What an incredible piece of writing. I'll be snapping up a copy of your book.
This gave a fascinating insight into a more simple, and yet at the same time, more complicated era in our history.
I'm sure we all occasionally take our liberation for granted, this is a timely reminder that not everybody is quite so fortunate.
Thanks for the wake-up call (no pun intended).

Interesting story. Do people still do those phone lines or has it all gone to webcam?

They're all either computerized party lines, or webcam chat rooms these days. Telerotic existed in the stone age, where customers used a credit card and paid $40 for *one* call!

A. J. Lopp | June 3, 2010 10:20 AM

Actually, Alex and Mark, I know someone who is involved with running such a line (for straight guys) ... and although the profits decline slowly as the years go by and the line competes with newer technology possibilities, they are still making in a month what I could live on comfortably for a year.

But it's not necessarily "easy money". One thing to remember is that it is an unregulated industry --- not literally, but in the sense that participants tend not to use the usual court redresses when a business transaction turns out to be less than what was agreed-upon up-front --- thus there is a lot of overhead effort just checking that the suppliers in your set-up chain aren't skimping, skimming, and scamming you and thus siphoning off your profits. And anytime credit cards are involved, you have to keep your charge-back rate down (that is, customers demanding refunds via the credit card company) or your merchant account gets cancelled.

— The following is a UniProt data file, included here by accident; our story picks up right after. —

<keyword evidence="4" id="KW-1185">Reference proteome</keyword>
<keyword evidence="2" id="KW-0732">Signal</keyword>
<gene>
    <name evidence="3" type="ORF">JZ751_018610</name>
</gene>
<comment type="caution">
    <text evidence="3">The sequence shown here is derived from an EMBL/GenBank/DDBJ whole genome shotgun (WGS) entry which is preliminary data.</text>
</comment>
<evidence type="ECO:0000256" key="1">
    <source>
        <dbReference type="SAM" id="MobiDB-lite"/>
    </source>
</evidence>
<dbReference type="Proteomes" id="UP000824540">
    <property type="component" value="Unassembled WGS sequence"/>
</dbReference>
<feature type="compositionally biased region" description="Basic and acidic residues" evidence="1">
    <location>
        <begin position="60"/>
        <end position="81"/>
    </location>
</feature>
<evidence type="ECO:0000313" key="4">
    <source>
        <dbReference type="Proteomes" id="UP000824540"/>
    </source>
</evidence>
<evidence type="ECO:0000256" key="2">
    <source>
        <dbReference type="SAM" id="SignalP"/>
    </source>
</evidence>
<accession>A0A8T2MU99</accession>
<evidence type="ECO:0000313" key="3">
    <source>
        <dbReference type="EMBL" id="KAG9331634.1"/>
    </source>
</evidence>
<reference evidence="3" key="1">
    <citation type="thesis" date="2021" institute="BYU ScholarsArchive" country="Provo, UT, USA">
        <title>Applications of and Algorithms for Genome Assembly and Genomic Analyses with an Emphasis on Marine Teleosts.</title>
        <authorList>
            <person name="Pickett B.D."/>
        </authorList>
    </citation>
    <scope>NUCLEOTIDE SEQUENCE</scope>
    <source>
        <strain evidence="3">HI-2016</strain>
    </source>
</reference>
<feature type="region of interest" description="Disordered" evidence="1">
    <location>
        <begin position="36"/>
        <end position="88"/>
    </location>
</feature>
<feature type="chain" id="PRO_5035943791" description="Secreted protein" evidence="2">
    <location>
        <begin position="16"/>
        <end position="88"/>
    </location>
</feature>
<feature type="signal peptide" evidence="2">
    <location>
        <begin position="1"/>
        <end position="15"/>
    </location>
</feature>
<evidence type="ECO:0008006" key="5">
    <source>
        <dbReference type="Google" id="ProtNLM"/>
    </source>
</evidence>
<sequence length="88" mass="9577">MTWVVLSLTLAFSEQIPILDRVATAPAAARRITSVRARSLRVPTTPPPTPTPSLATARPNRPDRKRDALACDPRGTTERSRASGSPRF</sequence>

A. J. Lopp | June 3, 2010 10:23 AM

P.S. And as you can imagine, some people don't want to be seen on webcam --- they want the fantasy, not the reality. I gather that the market is huge.